[ 
https://issues.apache.org/jira/browse/SPARK-17545?page=com.atlassian.jira.plugin.system.issuetabpanels:comment-tabpanel&focusedCommentId=15499175#comment-15499175
 ] 

Hyukjin Kwon edited comment on SPARK-17545 at 9/17/16 3:07 PM:
---------------------------------------------------------------

I took another look. This might be solved by changing the default time pattern 
from

{code}
yyyy-MM-dd'T'HH:mm:ss.SSSZZ
{code}

to

{code}
yyyy-MM-dd'T'HH:mm:ss.SSSXXX
{code}

in 
[CSVOptions.scala#L111|https://github.com/apache/spark/blob/29952ed096fd2a0a19079933ff691671d6f00835/sql/core/src/main/scala/org/apache/spark/sql/execution/datasources/csv/CSVOptions.scala#L111]

which (in case of {{SimpleDateFormat}}) will read {{+0800}}, {{+08}} and 
{{+08:00}} permissively but write {{+08:00}} which does not break current 
behaviour.

But, it seems {{FastDateFormat}} does not support this {{X}}/{{XX}}/{{XXX}} - 
https://issues.apache.org/jira/browse/LANG-1267

We might be able to do one of the followings

 - Use {{SimpleDateFormat}} with {{ThreadLocal}} and change the default pattern.
 - Wait for the release and upgrade common-lang to 3.6 after this is fixed for 
{{FastDateFormat}}
 - Use {{DateTimeFormatter}} after we drop Java 7 - 
https://docs.oracle.com/javase/8/docs/api/java/time/format/DateTimeFormatter.html



was (Author: hyukjin.kwon):
I took another look. This might be solved by changing the default time pattern 
from

{code}
yyyy-MM-dd'T'HH:mm:ss.SSSZZ
{code}

to

{code}
yyyy-MM-dd'T'HH:mm:ss.SSSXXX
{code}

in 
[CSVOptions.scala#L111|https://github.com/apache/spark/blob/29952ed096fd2a0a19079933ff691671d6f00835/sql/core/src/main/scala/org/apache/spark/sql/execution/datasources/csv/CSVOptions.scala#L111]

which (in case of {{SimpleDateFormat}} will read {{+0800}}, {{+08}} and 
{{+08:00}} permissively but write {{+08:00}} which does not break current 
behaviour.

But, it seems {{FastDateFormat}} does not support this {{X}}/{{XX}}/{{XXX}} - 
https://issues.apache.org/jira/browse/LANG-1267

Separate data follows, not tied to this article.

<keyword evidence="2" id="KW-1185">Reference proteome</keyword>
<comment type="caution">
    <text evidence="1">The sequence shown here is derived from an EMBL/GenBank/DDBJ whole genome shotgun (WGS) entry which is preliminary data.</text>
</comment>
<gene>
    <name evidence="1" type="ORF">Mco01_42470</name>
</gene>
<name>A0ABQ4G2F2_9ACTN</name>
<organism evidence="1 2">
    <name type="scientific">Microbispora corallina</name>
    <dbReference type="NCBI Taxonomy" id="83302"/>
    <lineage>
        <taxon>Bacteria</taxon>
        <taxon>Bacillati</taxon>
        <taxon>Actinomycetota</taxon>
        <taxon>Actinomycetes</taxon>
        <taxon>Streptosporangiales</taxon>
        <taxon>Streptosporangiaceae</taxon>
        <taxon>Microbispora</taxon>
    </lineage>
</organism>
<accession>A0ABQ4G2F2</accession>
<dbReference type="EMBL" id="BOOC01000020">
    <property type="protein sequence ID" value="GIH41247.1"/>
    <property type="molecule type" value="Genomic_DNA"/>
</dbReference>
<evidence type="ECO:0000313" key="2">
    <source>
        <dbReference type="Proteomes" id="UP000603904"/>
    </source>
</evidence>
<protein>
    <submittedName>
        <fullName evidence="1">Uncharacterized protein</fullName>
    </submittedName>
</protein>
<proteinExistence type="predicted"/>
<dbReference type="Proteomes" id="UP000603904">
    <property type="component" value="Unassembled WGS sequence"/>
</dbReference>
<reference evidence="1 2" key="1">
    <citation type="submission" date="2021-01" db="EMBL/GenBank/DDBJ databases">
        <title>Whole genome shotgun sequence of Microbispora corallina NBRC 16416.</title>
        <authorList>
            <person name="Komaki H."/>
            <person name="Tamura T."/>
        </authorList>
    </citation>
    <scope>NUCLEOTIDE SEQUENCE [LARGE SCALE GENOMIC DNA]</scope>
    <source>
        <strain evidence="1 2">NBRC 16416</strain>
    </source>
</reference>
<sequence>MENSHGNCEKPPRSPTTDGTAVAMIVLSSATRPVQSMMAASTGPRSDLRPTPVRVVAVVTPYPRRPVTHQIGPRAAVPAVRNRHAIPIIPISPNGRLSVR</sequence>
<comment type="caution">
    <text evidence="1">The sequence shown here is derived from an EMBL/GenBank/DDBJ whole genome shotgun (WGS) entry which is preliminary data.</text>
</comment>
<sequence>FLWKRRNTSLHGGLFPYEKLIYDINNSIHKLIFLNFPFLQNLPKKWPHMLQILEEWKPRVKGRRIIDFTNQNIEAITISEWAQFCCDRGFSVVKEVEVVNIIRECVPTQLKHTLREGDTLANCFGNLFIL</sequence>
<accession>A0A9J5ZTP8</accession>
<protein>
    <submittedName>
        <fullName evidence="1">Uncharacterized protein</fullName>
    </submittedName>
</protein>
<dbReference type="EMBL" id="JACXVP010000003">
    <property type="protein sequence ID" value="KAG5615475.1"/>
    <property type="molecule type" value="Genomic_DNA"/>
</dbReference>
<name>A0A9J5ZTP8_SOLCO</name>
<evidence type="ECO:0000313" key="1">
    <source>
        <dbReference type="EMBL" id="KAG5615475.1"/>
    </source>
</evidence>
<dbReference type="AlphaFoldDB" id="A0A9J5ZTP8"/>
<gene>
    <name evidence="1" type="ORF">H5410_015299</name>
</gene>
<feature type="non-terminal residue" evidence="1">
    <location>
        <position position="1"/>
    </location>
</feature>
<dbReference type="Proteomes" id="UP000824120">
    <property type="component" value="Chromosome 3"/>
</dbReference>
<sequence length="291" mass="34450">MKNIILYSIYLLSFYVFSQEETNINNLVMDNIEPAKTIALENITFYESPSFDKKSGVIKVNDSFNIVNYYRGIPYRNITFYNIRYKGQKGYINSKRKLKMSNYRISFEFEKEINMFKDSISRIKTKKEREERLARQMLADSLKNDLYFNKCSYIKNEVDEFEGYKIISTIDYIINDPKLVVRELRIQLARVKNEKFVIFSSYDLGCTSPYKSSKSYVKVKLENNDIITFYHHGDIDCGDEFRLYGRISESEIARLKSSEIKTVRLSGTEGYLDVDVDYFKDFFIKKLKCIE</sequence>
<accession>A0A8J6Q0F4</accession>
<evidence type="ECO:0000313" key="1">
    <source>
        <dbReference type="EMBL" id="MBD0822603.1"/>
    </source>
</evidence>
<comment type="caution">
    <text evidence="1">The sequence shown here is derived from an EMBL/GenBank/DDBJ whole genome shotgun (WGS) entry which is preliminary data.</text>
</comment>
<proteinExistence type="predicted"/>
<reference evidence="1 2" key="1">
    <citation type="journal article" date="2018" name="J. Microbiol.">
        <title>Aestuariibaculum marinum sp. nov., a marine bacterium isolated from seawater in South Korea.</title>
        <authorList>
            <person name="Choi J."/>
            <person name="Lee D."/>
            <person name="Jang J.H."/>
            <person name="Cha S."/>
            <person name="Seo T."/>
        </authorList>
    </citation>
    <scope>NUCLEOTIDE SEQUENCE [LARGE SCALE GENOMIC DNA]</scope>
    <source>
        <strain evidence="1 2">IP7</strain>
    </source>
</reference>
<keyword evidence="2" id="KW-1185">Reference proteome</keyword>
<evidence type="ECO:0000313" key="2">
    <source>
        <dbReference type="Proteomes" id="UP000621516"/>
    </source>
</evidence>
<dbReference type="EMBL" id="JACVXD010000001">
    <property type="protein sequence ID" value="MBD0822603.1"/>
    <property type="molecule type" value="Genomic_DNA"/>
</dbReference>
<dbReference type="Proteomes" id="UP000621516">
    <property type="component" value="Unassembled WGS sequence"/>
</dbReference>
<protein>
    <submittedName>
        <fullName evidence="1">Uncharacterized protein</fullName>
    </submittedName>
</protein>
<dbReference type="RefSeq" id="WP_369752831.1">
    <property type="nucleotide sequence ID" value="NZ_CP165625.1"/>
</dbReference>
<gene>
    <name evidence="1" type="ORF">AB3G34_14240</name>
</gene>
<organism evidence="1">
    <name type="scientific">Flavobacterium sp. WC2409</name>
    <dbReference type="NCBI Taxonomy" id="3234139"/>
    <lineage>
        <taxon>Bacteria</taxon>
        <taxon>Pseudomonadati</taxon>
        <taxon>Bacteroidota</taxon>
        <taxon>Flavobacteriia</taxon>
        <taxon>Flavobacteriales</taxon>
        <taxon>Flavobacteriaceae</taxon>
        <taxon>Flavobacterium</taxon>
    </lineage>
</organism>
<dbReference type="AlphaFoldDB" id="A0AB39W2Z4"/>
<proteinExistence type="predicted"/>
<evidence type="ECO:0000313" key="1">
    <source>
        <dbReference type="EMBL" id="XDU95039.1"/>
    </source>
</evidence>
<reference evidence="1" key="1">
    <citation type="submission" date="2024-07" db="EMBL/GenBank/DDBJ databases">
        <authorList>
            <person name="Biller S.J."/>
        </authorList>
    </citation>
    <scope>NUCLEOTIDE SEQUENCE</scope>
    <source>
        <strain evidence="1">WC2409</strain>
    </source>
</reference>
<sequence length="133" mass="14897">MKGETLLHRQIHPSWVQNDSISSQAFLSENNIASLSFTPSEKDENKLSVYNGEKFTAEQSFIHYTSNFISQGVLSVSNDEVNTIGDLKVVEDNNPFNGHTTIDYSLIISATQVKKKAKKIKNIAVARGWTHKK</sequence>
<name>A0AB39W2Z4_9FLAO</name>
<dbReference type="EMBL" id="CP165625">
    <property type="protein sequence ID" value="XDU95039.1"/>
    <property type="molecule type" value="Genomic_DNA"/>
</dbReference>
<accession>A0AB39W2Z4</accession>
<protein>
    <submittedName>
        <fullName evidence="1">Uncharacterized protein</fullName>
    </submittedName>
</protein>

We might be able to do one of the followings

 - Use {{SimpleDateFormat}} with {{ThreadLocal}} and change the default pattern.
 - Wait for the release and upgrade common-lang to 3.6 after this is fixed for 
{{FastDateFormat}}
 - Use {{DateTimeFormatter}} after we drop Java 7 - 
https://docs.oracle.com/javase/8/docs/api/java/time/format/DateTimeFormatter.html


> Spark SQL Catalyst doesn't handle ISO 8601 date without colon in offset
> -----------------------------------------------------------------------
>
>                 Key: SPARK-17545
>                 URL: https://issues.apache.org/jira/browse/SPARK-17545
>             Project: Spark
>          Issue Type: Bug
>          Components: SQL
>    Affects Versions: 2.0.0
>            Reporter: Nathan Beyer
>
> When parsing a CSV with a date/time column that contains a variant ISO 8601 
> that doesn't include a colon in the offset, casting to Timestamp fails.
> Here's a simple, example CSV content.
> {quote}
> time
> "2015-07-20T15:09:23.736-0500"
> "2015-07-20T15:10:51.687-0500"
> "2015-11-21T23:15:01.499-0600"
> {quote}
> Here's the stack trace that results from processing this data.
> {quote}
> 16/09/14 15:22:59 ERROR Utils: Aborting task
> java.lang.IllegalArgumentException: 2015-11-21T23:15:01.499-0600
>       at 
> org.apache.xerces.jaxp.datatype.XMLGregorianCalendarImpl$Parser.skip(Unknown 
> Source)
>       at 
> org.apache.xerces.jaxp.datatype.XMLGregorianCalendarImpl$Parser.parse(Unknown 
> Source)
>       at 
> org.apache.xerces.jaxp.datatype.XMLGregorianCalendarImpl.<init>(Unknown 
> Source)
>       at 
> org.apache.xerces.jaxp.datatype.DatatypeFactoryImpl.newXMLGregorianCalendar(Unknown
>  Source)
>       at 
> javax.xml.bind.DatatypeConverterImpl._parseDateTime(DatatypeConverterImpl.java:422)
>       at 
> javax.xml.bind.DatatypeConverterImpl.parseDateTime(DatatypeConverterImpl.java:417)
>       at 
> javax.xml.bind.DatatypeConverter.parseDateTime(DatatypeConverter.java:327)
>       at 
> org.apache.spark.sql.catalyst.util.DateTimeUtils$.stringToTime(DateTimeUtils.scala:140)
>       at 
> org.apache.spark.sql.execution.datasources.csv.CSVTypeCast$.castTo(CSVInferSchema.scala:287)
> {quote}
> Somewhat related, I believe Python standard libraries can produce this form 
> of zone offset. The system I got the data from is written in Python.
> https://docs.python.org/2/library/datetime.html#strftime-strptime-behavior



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